When we endeavoured to get the direction of the House we were voted down. We do not care to go through that farce again. We had no satisfaction. AVe were simply told by the right hon. gentleman that he was in the habit of standing by the committee, he did stand by the committee and his friends behind him stood by the committee. On this occasion we do not question the accuracy of the accounts. I assert here in my place in this House that these articles, the accounts for which I have here, were purchased for the Speaker's apartment, and I have not heard a word denying it. I would like to know if any hon. gentleman will stand up in his place and deny that for two years, 1901 and 1902, the purchases amount to $8,770, or deny that that is extravagant.
The hon. member for Peel in his comparison not only included a few items which were charged to the Speaker's apartments in the ordinary way, but in the' year 1901 and in 1902 in which the larger amounts appear he has gone into the accounts of the Public Works and I would like to know from the hon. gentleman if lie pursued his researches into these accounts in other years ?
I made inquiry and I was informed that these were the first years in which it occurred and that it occurred in consequence of the dispute which arose between the Speaker and the sergeant-at-arms by reason of which the keeping of the accounts was taken out of the hands of the sergeant-at-arms, as far as the Speaker's apartments were concerned and referred to the Internal Economy Board. That was done as stated by the clerk of the House in his letter of the 13th May, 1902. I am not going to read a long draper's account of furnishings for the Speaker's apartments. I do not want to do it. If any hoh. gentlemen on the opposite side of the House want to read it they can read it for themselves. It is in the Public Accounts Committee room. There cannot be any question about it. To say that the desks in the rooms
upstairs had anything to do with it is absurd. They had nothing to do with it.
As far as the resolution of the Board of Internal Economy is concerned, I think that if my hon. friend will look at that carefully he will come to the conclusion that it is a proper resolution. It was not intended to make any change of the nature described by my hon. friend. In the various departments the minister is the responsible officer and in the House of Commons the Speaker is practically the minister for that purpose. Though I have few supplies to purchase, the commonest purchases of the department outside of the ordinary routine are bought before me by requisition from my deputy which I sign, but I would not purchase the articles. It was proposed in the resolution of the Internal Economy Committee that this principle should apply to the House of Commons, and that the Speaker, standing in the place of a minister, should have the responsibility and control, which, of course, would be exercised, in the same manner as the control of the minister, by his officials. The resolution of the Board of Internal Economy was consistent with a sound administration of the public service.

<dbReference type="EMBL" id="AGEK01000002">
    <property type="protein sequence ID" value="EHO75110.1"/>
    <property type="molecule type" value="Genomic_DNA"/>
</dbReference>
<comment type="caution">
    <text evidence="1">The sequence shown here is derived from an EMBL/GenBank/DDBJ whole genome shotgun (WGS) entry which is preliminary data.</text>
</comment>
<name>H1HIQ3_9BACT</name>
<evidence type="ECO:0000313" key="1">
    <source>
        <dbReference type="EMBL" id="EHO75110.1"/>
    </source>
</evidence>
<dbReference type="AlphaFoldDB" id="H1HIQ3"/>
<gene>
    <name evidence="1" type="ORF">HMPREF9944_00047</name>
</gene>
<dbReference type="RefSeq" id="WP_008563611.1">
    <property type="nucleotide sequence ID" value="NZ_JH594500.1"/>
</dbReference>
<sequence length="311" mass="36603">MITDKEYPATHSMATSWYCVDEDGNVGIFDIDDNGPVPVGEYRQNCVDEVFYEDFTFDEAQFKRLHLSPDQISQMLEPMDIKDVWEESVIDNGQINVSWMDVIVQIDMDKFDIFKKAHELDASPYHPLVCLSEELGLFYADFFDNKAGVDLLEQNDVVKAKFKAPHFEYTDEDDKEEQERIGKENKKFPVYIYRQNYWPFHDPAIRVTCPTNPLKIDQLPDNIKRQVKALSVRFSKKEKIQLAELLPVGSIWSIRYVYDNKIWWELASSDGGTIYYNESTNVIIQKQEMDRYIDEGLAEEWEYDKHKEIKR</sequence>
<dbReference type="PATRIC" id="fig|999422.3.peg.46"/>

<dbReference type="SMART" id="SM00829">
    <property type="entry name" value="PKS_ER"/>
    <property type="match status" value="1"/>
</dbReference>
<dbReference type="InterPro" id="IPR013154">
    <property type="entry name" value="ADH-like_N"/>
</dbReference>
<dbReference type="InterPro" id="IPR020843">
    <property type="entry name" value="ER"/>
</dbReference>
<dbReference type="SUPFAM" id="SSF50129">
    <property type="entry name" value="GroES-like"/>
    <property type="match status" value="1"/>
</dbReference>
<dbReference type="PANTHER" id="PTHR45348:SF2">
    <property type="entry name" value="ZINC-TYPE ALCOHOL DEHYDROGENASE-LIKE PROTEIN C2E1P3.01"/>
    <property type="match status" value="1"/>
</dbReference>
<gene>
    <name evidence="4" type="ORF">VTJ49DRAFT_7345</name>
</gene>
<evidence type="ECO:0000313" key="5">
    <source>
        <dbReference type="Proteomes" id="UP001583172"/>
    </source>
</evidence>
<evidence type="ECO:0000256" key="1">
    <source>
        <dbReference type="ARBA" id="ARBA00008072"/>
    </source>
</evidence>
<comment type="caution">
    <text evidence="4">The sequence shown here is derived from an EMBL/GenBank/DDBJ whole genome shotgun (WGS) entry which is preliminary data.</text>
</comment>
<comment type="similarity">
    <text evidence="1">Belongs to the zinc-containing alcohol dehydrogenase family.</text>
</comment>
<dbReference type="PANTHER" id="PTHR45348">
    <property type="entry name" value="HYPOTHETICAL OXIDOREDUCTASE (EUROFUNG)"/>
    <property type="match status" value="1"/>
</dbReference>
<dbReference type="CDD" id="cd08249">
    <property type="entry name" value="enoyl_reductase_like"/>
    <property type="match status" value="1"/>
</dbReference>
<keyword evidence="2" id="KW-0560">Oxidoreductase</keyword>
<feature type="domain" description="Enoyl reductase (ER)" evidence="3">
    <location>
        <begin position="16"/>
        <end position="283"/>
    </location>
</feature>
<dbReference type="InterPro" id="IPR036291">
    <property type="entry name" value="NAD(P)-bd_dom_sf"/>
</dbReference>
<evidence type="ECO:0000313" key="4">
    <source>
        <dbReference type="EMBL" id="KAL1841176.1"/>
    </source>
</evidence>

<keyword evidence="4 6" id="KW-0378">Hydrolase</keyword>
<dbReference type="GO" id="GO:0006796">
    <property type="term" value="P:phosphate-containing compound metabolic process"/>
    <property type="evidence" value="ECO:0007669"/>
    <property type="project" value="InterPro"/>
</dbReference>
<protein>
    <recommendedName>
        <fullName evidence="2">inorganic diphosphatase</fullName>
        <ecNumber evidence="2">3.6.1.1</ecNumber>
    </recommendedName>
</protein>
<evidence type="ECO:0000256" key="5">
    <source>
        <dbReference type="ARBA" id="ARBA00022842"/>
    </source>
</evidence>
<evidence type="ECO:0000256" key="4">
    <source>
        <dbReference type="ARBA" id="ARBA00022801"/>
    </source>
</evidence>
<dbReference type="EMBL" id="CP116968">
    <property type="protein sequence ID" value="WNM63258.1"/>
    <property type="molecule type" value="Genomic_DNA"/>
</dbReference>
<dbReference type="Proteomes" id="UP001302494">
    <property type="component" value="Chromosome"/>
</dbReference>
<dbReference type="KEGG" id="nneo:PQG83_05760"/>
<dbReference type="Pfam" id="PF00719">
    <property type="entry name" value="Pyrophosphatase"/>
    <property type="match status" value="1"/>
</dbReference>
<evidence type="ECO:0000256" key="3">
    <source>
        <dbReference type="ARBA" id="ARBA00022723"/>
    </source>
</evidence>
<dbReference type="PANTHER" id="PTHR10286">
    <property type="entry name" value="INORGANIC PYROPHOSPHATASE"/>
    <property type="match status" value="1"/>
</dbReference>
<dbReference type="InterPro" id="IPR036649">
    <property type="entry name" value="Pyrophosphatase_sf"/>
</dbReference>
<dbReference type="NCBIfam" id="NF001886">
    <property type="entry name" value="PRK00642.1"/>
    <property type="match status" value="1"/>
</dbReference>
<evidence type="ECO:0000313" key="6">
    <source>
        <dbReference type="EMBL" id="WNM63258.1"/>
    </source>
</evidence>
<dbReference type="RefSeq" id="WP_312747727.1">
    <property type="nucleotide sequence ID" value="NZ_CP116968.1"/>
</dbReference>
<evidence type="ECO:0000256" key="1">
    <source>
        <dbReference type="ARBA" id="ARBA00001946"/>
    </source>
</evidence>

I do not dispute the position taken by the minister, but I do not wish to have a red herring drawn across the track. I do not dispute that the Internal Economy Committee had the right to change the system.
It had been the rule for years to leave the purchasing and the certifying of the accounts in the hands of the sergeant-at-arms, and when the Auditor General referred to that the clerk of the House wrote :
House of Commons,
Ottawa, October 7, 1903.
Sir,-In reply to your favour of the 5th instant, asking for the accounts referred to in your letters of July 3 and 21, I beg to say that I return the said accounts herewith.
These accounts have all been approved and certified by the Board of Internal Economy of the House of Commons. As secretary of the board I beg to certify to that fact.
I observe that they are Initialled by His Honour the Speaker and further certified by myself as clerk of the House, and by the superintendent of messenger service and housekeeper.
I communicated to you some time since a resolution of the Board of Internal Economy of the House of Commons, adopted on May 13, 1902, to the effect that in the future the purchase of supplies for the sergeant-at-arms' branch of the House of Commons should be made under the direction of Mr. Speaker and the Internal Economy Committee.
I do not dispute that that was strictly according to law, but the fact is that in
1901-2, there was an expenditure of $8,77(5, and it is the question of extravagance and increased expenditure that we are discussing. I repeat that the expenditure in these: two years was extravagant.
With all due deference-to the Prime Minister he is drawing a red herring across the track, when he says "that this matter should be investigated by the-Public Accounts Committee. 'If we disputed, the accounts that would be so, but for the purposes of the argument we have accepted; the accounts and on these accounts as they stand the member for Hamilton (Mr. Barker) charges the government with extravagance, and the accounts prove the charge.
It is extraordinary that the government should offer no explanation of this extravagance. It is the right of the public to know why this service costs such a largely increased amount over former years and we would fail in our duty if we did not insist upon an explanation. The increase in this expenditure is nothing less than startling.